One of the strengths of R is its vast ecosystem of libraries. This includes numerous sophisticated visualization libraries—some of which, such as the excellent ggplot, are capable of producing publication quality charts.
I’m not a huge fan of charts (e.g. scatterplots, barcharts) as communication devices. I believe that conclusions can usually be presented more succinctly.
However, R has many visualization libraries that are not chart-based—and these can really add punch to a presentation. One such library is rworldmap—which allows data to be presented as a heat map of countries.
In this article, we’ll look at how to use rworldmap to visualize World Bank data.
The Word Bank maintains a comprehensive repository of country-specific data. Major categories of data contained in the repository are:
As I said—comprehensive.
Let’s use the data to calculate the rate of population growth, in each country, over the past five years.
First, download the data, in CSV format, from the World Bank’s data repository.
This will download a zip archive. Unzip it. The population data is contained in
sp.pop.totl_Indicator_en_csv_v2.csv. Infuriatingly, this file has four lines of preamble that need to be stripped from the data.
Load this file into R (using the path where the file is contained on your system).
population_records <- readLines("C:\\sp.pop.totl_Indicator_en_csv_v2.csv")[-(1:4)] population_data <- read.csv(text=population_records, header = TRUE)
Check the data.
This should show that the data contains, among other columns,
Country.Code and population counts for 1960-2014 (
To calculate the rate of population growth for each county between 2009 and 2014 we can use –
population_data$Growth.5.Year <- ((population_data$X2014 - population_data$X2009) / population_data$X2014) * 100
Let’s now install and load the rworldmap visualization library.
The first thing we have to do is join our data to the map. This involves specifying the country code column in your data that will be used to match the country identifier used in the rworldmap library. The World Bank data uses ISO 3166 three-letter codes.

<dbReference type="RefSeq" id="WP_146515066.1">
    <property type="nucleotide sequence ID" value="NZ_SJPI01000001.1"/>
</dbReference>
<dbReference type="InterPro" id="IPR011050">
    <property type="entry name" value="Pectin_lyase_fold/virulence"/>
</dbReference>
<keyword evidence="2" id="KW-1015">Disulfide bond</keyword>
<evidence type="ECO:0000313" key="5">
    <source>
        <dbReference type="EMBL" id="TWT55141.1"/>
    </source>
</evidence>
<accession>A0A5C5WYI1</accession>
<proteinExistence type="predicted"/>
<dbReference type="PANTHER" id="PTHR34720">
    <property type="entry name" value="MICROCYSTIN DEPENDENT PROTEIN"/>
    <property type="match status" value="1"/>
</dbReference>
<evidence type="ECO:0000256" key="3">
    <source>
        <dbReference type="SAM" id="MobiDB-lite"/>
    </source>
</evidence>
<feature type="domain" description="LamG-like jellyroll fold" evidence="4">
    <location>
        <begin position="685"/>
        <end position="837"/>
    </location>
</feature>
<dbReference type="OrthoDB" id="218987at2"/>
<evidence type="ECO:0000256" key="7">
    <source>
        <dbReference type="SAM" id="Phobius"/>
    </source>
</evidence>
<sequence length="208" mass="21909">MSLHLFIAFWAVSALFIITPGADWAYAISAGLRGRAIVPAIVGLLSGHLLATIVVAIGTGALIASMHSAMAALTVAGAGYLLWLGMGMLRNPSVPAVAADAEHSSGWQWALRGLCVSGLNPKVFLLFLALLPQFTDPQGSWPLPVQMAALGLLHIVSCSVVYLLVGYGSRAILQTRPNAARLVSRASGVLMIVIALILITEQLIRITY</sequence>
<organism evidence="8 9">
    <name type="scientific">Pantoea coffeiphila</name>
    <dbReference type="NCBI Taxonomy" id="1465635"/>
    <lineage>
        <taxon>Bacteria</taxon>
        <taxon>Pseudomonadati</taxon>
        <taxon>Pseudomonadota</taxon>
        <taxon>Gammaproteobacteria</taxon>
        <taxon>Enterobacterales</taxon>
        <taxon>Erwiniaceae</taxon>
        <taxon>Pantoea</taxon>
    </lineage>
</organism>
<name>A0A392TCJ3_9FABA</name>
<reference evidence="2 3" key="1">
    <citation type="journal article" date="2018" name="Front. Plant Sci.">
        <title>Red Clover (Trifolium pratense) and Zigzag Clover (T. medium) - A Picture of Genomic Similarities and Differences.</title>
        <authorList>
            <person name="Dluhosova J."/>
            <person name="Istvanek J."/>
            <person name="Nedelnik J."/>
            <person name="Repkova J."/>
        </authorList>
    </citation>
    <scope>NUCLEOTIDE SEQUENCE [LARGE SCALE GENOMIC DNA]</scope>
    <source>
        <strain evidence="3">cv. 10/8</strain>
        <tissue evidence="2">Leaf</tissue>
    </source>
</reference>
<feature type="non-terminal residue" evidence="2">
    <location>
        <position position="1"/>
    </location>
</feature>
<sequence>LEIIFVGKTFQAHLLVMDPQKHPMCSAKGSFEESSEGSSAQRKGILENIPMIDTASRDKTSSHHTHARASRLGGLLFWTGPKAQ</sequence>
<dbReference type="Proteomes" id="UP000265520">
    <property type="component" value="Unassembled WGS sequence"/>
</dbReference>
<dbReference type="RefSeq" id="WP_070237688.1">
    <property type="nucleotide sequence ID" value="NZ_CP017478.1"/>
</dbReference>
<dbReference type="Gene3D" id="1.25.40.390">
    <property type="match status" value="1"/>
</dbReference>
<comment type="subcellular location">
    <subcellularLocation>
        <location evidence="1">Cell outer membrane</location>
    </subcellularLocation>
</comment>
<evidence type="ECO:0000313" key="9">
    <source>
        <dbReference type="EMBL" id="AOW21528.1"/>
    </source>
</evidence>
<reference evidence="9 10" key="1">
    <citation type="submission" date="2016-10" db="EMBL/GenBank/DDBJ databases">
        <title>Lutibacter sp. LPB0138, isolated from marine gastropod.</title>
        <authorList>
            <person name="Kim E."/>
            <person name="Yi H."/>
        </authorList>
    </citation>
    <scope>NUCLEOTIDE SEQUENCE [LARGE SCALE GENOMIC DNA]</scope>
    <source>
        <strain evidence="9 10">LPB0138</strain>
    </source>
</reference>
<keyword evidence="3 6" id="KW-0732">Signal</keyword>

To join our data to the map, we use
mapped_data <- joinCountryData2Map(population_data, joinCode = "ISO3", nameJoinColumn = "Country.Code")
joinCode = "ISO3" tells rworldmap to join the data using ISO 3166 codes.
joinCountryData2Map will report that it was unable to map some codes, but this doesn’t matter for our purposes.
We can now display the mapped data.
par(mai=c(0,0,0.2,0),xaxs="i",yaxs="i") mapCountryData(mapped_data, nameColumnToPlot = "Growth.5.Year")
par command only needs to be performed once in the session and just makes sure that all the available space in the window is used to display the map.
This results in the following image:
The legend shows that growth ranges between -8% and 32%.
Europe, China and Russia had low population growth in the last five years. In contrast, much of Africa and some of the Middle East experienced high growth.
This article has demonstrated how easy it can be to produce compelling visualizations using R.
If you are interested in learning how to use R productively, Learning Tree runs a couple of courses that will be of interest to you.